In 2012, Psy’s “Gangnam Style” became a worldwide sensation. The song’s music video, which showcased a number of quirky fashion styles (and even launched a global dance craze), was the first to receive more than 2 billion views on YouTube. Indeed, from Frank Sinatra’s Fedoras, country-western’s cowboy boots and hats, and Miles Davis and Heino’s iconic sunglasses to prog rock’s avant-garde theatricality, leather-clad heavy metal head-bangers, punk’s anti-authoritarian aesthetics, and the baggy garments of Bronx breakers, clothing and fashion have long played crucial roles in popular music. Yet while the study of popular music traditionally focuses on music and lyrics, what can we learn when we study music from the point of view of materiality, fashion, and transculturation?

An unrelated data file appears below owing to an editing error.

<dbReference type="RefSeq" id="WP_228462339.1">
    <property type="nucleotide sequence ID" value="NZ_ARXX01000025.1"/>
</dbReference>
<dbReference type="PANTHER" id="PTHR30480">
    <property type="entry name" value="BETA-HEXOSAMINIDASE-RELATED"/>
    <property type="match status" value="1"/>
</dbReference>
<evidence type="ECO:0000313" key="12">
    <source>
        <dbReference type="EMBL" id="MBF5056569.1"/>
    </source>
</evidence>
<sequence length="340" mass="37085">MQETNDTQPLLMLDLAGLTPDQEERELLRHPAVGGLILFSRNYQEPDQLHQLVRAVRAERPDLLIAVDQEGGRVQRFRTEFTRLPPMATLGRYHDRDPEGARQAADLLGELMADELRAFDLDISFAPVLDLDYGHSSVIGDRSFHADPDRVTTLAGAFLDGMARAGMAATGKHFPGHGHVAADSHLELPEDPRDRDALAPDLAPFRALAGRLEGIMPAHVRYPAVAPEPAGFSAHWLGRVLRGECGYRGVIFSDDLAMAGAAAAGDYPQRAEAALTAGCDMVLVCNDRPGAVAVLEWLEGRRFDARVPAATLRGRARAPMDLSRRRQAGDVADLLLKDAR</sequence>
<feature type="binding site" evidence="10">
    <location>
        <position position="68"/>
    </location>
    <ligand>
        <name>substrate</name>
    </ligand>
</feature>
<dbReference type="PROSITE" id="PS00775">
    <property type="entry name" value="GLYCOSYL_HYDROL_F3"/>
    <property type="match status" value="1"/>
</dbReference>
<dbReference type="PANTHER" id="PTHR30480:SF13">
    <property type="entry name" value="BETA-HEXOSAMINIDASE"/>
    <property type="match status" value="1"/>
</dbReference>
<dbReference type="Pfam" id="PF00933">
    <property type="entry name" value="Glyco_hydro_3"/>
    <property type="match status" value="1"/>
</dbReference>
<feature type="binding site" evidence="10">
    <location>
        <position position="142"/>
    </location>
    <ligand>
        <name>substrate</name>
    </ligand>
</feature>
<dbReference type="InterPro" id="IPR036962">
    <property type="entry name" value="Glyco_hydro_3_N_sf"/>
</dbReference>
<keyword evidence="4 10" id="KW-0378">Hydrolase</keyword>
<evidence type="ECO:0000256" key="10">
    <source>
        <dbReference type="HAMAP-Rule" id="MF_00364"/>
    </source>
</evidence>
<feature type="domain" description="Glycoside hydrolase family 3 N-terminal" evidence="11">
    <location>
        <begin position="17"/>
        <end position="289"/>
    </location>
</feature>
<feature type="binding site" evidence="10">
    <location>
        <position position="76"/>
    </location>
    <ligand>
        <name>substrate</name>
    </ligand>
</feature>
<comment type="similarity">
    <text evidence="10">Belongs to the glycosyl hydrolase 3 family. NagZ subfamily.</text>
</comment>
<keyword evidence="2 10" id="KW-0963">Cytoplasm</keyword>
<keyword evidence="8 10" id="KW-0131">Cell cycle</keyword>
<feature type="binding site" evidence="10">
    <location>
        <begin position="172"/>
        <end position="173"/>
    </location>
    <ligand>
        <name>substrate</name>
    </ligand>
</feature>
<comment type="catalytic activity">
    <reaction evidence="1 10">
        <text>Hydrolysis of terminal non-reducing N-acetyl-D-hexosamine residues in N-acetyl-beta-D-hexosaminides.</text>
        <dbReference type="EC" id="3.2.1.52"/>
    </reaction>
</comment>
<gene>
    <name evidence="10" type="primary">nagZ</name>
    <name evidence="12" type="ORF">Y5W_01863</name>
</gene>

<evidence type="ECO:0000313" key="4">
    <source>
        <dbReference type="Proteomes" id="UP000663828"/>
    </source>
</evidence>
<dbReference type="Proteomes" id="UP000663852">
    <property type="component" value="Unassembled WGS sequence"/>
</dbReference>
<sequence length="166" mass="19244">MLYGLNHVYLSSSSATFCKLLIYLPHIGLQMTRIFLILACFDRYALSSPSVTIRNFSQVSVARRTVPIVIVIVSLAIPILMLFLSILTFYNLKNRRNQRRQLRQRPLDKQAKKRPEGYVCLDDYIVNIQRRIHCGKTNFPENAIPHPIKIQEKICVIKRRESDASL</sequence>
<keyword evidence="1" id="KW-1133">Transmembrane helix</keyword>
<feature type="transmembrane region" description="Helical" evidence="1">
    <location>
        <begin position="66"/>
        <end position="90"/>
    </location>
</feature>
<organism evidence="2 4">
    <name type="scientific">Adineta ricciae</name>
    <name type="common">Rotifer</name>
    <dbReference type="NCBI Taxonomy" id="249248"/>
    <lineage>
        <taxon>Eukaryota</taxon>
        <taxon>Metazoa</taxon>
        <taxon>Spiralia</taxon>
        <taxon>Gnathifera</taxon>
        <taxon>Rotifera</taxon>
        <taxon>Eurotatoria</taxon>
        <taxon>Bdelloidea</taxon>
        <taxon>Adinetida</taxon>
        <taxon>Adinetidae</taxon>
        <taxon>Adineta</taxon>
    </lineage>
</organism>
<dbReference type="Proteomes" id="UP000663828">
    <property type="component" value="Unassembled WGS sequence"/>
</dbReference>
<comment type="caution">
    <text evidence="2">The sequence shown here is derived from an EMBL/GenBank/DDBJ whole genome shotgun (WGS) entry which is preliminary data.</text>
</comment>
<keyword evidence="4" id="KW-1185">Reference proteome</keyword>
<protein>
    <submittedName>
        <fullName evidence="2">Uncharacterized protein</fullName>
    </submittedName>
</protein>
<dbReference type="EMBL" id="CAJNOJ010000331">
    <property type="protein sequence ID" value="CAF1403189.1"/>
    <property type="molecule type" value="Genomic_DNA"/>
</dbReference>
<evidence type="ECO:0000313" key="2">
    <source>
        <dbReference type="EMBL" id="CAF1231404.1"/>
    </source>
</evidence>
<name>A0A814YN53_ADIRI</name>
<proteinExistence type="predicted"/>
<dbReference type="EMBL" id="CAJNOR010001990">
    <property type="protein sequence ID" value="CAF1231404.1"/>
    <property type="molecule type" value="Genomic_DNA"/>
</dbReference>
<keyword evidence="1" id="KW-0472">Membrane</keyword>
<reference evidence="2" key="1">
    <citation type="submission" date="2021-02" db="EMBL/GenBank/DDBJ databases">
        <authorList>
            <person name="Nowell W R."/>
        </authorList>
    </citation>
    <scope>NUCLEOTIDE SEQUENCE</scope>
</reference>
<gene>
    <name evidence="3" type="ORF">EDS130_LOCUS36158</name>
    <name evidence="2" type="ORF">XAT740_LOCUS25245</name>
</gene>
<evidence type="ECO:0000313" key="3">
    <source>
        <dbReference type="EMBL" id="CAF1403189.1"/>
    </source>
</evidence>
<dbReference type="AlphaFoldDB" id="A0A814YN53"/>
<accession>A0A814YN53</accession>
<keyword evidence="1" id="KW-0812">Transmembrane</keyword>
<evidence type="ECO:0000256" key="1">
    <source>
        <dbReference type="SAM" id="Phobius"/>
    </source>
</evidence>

This course explores fashion in popular music. After familiarizing ourselves with some basic theory, we will look at examples from each of the major genres, including pop, country, rock, metal, disco/dance, hip-hop, and so forth. Since the course will be research-based, students will work together in small research teams to focus on one genre and any of its sub-genres. To what extent can materiality and fashion be an asset for teaching music, especially music that crosses national and cultural borders? In how far can the DIY-attitudes of some genres empower audiences? And how can the study of materiality in popular music enable teachers to prepare students in the heterogeneous classroom to be successful? Course requirements include regular attendance, assigned readings, active participation, blogging, and presenting your research team’s findings to the class.
The readings will be in English and German, and the class will be taught in both languages.
The course is part of admission "Anmeldung gesperrt (global)".
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